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Upload files from a HTML <input type="file"> with a servlet

 
pedro abs
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Hi there

I have an HTML page



and a servlet:



I get the return of 44 bytes from the line in the servlet in the console of TOMCAT when I select an image from the <input type="file"> in HTML page.

LINE 14 -- System.out.println(request.getContentLength());

Why I can't persist this content as a file.

I do not want to use the apache project FileUpload because I want to learn how to do this in that way.
http://commons.apache.org/fileupload/using.html

Could someone give me an example?

Tks !
 
Bear Bibeault
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pedro abs wrote:I do not want to use the apache project FileUpload because I want to learn how to do this in that way.

This is very shoirt-sighted. You can't do it "that way". The form must be uploaded as a multi-part form and it must be parsed as such. That's the reason that the upload libraries exist.

Trying to reinvent the wheel may not be the best use of your time.
 
pedro abs
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Dear Sir;

I don't want to try to reinvent the wheel. I Just want to understand the concept.

1) Why that approach exposed in the first post doesn't work?

2) What is the functionality of the HttpServletRequest.getInputStream? It's useful for what?

3) Maybe I have to submit the form with a method="PUT" ???
 
Paul Clapham
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Your approach didn't work because you assumed that the only thing in the upload would be the contents of the file being uploaded. That is not the case.

The getInputStream() method provides an InputStream through which the servlet can read the contents of the HTTP request. That's what it's useful for. Of course if you don't understand how the request is structured, and you just guess, you aren't going to get satisfactory results. But that doesn't make the InputStream useless.

Use PUT? Well, that's just another guess on your part, isn't it? You'll find that the format of an HTTP file upload is documented in an RFC somewhere. If you really want to process a file upload with your own code then your first step should be to read that documentation.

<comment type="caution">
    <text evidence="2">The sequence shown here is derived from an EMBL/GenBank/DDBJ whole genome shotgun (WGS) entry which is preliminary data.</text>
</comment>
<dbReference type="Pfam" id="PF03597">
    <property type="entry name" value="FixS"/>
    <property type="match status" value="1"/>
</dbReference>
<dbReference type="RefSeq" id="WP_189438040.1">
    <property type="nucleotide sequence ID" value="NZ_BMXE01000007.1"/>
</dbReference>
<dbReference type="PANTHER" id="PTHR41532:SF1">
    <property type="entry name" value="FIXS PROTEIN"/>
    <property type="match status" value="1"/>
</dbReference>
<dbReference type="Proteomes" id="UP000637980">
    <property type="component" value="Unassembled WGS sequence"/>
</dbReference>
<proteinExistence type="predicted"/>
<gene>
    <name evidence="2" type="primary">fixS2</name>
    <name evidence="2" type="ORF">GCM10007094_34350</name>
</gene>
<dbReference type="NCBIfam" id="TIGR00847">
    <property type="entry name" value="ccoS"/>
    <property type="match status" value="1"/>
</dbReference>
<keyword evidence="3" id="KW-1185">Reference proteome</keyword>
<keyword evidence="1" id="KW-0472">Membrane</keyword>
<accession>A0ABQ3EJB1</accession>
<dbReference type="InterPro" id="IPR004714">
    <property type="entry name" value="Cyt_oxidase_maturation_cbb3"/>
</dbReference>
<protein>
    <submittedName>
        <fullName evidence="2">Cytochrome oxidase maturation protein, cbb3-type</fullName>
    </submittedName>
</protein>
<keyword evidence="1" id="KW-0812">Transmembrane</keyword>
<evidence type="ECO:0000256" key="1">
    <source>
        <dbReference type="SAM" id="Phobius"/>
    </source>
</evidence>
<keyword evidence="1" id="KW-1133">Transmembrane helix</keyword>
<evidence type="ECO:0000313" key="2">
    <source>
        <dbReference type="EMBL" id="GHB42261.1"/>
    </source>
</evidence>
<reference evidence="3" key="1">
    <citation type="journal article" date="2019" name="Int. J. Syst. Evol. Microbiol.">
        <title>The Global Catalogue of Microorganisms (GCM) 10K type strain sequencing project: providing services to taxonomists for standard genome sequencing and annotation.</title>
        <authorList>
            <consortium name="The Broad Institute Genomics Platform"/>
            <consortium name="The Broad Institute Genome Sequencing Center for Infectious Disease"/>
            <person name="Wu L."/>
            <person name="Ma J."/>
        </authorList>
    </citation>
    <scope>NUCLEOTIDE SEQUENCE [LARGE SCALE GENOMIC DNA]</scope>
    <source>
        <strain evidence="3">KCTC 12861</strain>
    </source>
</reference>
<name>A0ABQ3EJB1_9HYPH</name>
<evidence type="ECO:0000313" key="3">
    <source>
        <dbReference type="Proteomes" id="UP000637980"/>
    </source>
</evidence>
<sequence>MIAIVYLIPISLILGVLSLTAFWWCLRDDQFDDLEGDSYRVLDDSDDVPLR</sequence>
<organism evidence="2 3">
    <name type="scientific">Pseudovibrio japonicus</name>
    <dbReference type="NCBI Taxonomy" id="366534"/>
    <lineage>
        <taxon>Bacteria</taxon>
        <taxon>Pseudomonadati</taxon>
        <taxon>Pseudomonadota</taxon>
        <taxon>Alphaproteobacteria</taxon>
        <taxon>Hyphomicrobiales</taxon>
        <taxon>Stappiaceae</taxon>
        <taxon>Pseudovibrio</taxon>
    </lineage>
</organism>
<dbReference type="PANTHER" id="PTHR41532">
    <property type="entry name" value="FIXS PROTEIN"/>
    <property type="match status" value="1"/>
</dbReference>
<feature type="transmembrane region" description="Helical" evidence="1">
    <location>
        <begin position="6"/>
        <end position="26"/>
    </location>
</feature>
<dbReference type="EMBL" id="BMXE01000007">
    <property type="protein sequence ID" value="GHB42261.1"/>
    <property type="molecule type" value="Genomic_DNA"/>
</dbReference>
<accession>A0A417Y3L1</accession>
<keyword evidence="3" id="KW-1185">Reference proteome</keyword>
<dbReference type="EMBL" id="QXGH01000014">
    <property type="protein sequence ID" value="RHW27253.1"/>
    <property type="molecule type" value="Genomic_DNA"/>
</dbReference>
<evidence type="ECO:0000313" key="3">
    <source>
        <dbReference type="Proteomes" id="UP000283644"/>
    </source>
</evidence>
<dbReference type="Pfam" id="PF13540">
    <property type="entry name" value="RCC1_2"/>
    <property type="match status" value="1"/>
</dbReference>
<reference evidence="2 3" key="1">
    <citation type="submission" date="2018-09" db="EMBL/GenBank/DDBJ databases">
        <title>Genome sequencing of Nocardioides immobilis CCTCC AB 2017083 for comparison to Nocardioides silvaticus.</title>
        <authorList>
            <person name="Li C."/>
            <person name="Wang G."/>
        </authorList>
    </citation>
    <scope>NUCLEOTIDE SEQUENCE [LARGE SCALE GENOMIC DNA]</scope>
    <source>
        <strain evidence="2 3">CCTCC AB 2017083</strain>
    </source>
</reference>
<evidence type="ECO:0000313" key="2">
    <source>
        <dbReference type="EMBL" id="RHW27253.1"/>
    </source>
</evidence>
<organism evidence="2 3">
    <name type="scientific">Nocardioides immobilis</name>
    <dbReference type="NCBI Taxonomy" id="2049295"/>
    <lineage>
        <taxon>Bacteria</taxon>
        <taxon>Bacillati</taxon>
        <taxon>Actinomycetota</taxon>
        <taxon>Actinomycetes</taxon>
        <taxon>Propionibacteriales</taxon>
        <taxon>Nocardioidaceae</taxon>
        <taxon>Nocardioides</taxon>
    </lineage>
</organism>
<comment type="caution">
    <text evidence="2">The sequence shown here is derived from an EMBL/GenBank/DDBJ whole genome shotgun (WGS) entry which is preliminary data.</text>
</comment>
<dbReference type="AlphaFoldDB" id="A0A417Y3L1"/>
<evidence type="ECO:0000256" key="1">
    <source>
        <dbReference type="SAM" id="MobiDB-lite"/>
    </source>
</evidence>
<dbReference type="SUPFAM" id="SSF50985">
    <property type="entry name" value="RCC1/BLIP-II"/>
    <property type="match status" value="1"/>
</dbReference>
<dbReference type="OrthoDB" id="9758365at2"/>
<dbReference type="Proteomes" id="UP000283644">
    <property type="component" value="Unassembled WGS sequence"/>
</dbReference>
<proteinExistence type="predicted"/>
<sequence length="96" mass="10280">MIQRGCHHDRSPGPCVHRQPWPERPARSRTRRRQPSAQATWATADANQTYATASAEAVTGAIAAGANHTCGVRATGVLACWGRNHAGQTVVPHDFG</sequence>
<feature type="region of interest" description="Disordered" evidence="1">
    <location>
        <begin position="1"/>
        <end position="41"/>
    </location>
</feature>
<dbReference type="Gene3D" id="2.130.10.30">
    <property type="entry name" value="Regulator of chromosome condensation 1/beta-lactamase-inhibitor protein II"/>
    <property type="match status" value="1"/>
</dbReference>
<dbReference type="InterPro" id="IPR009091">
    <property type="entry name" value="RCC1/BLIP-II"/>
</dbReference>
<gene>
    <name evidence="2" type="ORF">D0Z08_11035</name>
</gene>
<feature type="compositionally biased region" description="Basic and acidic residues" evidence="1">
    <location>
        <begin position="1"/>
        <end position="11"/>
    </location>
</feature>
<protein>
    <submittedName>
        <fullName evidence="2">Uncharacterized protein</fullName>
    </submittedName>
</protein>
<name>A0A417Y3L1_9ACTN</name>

pedro abs
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oK,

Why I have <input type="file">? How can I use it? Could you give-me some example of code?

Tks again !
 
Paul Clapham
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pedro abs wrote:Why I have <input type="file">? How can I use it? Could you give-me some example of code?


I don't understand. You already have an example of the HTML code for a file upload... it's in your question there. But maybe you meant to ask for an example of Java code to handle a file upload at the server? In which case you already have an example of that, too, namely the Apache code.

In other words I don't understand what your goal is.
 
Bear Bibeault
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See the entry in the JSP FAQ on file uploading.
 
pedro abs
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Bear Bibeault wrote:See the entry in the JSP FAQ on file uploading.


Sorry, I didn't get... where?
 
Bear Bibeault
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The JSP FAQ is linked to from the top of the JSP forum.

You should be familiar with the FAQs and read through them prior to posting a question which may already be answered.
 
pedro abs
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Ok ! Thank you very much
 
Bear Bibeault
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Ashish Jani
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are you got this.............?
please supply me code..........?
thanks
 
Bear Bibeault
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Ashish Jani wrote:please supply me code

That's not how things work here. Please read NotACodeMill
 
Adrian Rodriguez
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Well, a couple of comments may be added.

Taken from Java file upload and berkeley.edu File upload form:

The Servlet and JSP specs do not make any special provisions for multipart requests (file uploads).
Servlet and JSP developers either have to depend on third party libraries or make their own framework for this.
The two most popular are Jakarta Commons FileUpload and com.oreilly.servlet


The file upload form looks just like any other form except that:
  • the form tag must specify the POST method
  • the form tag must specify an enctype of multipart/form-data
  • the form must contain an <input type=file> element.



  • So, correcting your HTML code including the encoding type in the form:

    Probably if you make this change, you will obtain more than 44 from request.getContentLength().

    As already said, to process this request you should use a 3rd party library like the ones pointed out before. I'm used to use Commons-FileUpload. Works perfectly and has a complete documentation.

    The field of type "file" together with the appropriate encoding type tells the browser to send the contents of the file in one of the parts of the request.

    BTW, if you return the contents of a .jpg you should better write the appropriate headers... ;)

    Regards
     
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